SwanicaMember Since 23 Dec 2010
Offline Last Active Jul 26 2011 03:36 PM
She was influenced by a long family tradition of goldsmiths, painters and musicians. While studying and working as a child psychologist, she applied art as a therapy. Admitted to “L’ecole des Arts Decoratifs” in Geneva, Switzerland, she became immersed fulltime in the art of drawing, throwing, forming, decorating and glazing ceramics. Her early works include a study of Mexican figurines as well as “Delft Blue” ceramic ware. She had her first show in Switzerland, and her first American show in New Jersey. She always has been teaching ceramics in her workshop and has been very active in ceramic organizations: vice president of the OVCeramicArtGuild and chairwoman of the Gallery House and many other positions. She has both a studio in California and in Kamakura. In 2009 she published her autobiographic booklet about her Horsehair Ware: “Ceramic Adventures in Japan” and this year she published her second booklet about her “Kamakura-Red” Ware: “Ceramics Adventures in Japan II”. She opened her “Swan Art Gallery” in Jan., 2010.
Swanica finds a connection with Mother Nature and meaning of life through the creation of ceramic art. When she moved to Japan in 2006, she won awards in Mashiko and Mino for the raku horsehair technique. With this technique one removes red hot pieces from the kiln and applies horsehair or other materials and fumes them. This results in exquisite warm earthenware colors, and expresses the elegance and harmony of nature through her abstract designs, the interplay between line and form, and surface treatment.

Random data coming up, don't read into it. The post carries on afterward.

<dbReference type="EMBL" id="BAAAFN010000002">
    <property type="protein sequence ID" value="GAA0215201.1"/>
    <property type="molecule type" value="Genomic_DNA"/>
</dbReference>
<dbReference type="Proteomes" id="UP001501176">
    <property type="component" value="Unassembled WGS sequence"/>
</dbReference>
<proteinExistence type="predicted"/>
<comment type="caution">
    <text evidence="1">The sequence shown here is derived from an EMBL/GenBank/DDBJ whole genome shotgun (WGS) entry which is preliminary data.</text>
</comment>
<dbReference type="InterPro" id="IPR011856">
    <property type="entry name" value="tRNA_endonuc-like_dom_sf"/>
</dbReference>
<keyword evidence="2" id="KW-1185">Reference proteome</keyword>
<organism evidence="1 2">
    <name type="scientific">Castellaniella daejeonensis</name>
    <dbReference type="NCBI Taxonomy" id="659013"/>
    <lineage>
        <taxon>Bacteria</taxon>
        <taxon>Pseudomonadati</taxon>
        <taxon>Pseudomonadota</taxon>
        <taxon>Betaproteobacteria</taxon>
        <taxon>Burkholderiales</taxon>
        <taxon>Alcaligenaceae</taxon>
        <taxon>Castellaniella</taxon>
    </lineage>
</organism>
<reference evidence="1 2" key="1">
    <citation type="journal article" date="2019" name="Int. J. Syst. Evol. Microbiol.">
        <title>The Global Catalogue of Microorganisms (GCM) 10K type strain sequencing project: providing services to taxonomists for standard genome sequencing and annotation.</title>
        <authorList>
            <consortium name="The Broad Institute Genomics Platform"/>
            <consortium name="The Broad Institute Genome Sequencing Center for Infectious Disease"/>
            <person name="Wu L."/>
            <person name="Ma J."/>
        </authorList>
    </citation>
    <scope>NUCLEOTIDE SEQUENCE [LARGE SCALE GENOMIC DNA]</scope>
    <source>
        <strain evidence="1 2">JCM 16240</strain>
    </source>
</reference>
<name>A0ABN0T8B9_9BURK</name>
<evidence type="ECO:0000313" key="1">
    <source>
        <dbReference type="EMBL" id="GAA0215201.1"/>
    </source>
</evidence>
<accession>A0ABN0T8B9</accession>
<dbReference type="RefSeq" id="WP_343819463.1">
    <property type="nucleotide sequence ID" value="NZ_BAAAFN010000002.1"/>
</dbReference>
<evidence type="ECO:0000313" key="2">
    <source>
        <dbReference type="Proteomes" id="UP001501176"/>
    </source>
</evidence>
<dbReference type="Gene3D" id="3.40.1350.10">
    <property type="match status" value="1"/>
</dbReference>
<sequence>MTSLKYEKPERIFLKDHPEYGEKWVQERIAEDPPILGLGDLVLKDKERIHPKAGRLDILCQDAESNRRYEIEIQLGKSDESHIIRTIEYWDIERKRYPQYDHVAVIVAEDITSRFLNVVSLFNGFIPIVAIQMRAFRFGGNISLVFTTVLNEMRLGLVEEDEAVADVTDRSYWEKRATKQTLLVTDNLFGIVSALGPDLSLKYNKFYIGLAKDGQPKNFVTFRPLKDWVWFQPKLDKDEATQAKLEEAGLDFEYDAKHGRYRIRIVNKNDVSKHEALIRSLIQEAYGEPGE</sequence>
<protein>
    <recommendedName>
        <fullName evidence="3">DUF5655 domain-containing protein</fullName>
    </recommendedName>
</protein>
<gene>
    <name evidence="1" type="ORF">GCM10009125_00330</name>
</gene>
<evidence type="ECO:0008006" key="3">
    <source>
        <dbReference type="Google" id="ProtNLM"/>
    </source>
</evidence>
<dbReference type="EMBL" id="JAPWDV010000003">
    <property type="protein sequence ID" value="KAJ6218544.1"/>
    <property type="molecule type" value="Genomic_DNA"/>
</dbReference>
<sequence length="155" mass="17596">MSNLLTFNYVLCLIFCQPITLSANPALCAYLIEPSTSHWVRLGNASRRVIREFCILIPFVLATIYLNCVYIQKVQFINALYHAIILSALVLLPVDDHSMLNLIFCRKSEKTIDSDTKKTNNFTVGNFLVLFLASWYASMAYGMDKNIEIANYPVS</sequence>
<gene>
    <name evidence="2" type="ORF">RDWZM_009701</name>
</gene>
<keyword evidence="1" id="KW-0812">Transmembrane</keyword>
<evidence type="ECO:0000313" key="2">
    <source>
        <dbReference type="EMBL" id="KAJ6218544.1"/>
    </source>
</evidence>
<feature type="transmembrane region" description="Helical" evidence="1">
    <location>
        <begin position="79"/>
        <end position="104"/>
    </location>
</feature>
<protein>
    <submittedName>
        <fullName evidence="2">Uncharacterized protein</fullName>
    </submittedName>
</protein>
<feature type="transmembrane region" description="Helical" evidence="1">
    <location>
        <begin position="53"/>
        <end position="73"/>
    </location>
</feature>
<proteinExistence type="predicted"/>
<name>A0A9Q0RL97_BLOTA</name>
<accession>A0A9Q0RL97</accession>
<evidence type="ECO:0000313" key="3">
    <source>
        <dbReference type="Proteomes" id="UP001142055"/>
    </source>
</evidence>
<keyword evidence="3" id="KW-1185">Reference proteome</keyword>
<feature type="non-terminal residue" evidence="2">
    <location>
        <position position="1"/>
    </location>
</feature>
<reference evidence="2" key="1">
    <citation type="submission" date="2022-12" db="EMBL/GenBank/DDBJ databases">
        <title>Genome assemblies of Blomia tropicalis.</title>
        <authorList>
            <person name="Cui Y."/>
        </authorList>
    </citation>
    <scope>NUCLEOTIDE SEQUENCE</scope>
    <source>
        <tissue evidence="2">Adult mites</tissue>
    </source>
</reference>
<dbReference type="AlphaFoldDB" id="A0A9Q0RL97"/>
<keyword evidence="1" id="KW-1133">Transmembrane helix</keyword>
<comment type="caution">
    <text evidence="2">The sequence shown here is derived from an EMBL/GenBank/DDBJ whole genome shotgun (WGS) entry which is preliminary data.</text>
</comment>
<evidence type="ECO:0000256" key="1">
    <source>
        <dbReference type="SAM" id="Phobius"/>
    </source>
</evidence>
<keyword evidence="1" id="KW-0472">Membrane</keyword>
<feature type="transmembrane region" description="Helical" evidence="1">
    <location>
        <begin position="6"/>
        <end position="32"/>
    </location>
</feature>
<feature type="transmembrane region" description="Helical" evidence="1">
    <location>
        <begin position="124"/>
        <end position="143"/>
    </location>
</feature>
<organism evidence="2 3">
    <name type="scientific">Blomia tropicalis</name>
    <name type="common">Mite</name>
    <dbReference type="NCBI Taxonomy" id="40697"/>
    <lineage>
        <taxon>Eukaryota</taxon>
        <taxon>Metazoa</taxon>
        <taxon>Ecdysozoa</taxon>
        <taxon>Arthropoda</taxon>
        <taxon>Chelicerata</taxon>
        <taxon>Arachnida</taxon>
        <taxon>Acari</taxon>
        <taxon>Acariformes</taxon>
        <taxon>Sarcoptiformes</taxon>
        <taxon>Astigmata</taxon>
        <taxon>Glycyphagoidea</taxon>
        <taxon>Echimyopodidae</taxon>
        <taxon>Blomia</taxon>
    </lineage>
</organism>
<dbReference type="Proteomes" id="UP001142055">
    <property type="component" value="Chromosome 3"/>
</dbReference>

Swanica was stimulated to re-discover the functionality of her work by being in Japan. Her “Kamakura-Red Ware” is inspired by the texture and red pigmented color of the Kamakura Bori Wood Carving Art. The multi-layered red glaze symbolizes love, passion and strength. Living in Kamakura with its rich culture and its long heritage of wood carving allowed her to create a unique style. To the right is the Kamakura-Red “Angel” teapot inspired by the work of her goldsmith grandfather.
Her finished pieces stir the curiosity and imagination of the observer, and are completed by using and enjoying them and by the passing of time.
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Los Altos, CA; Kamakura, Japan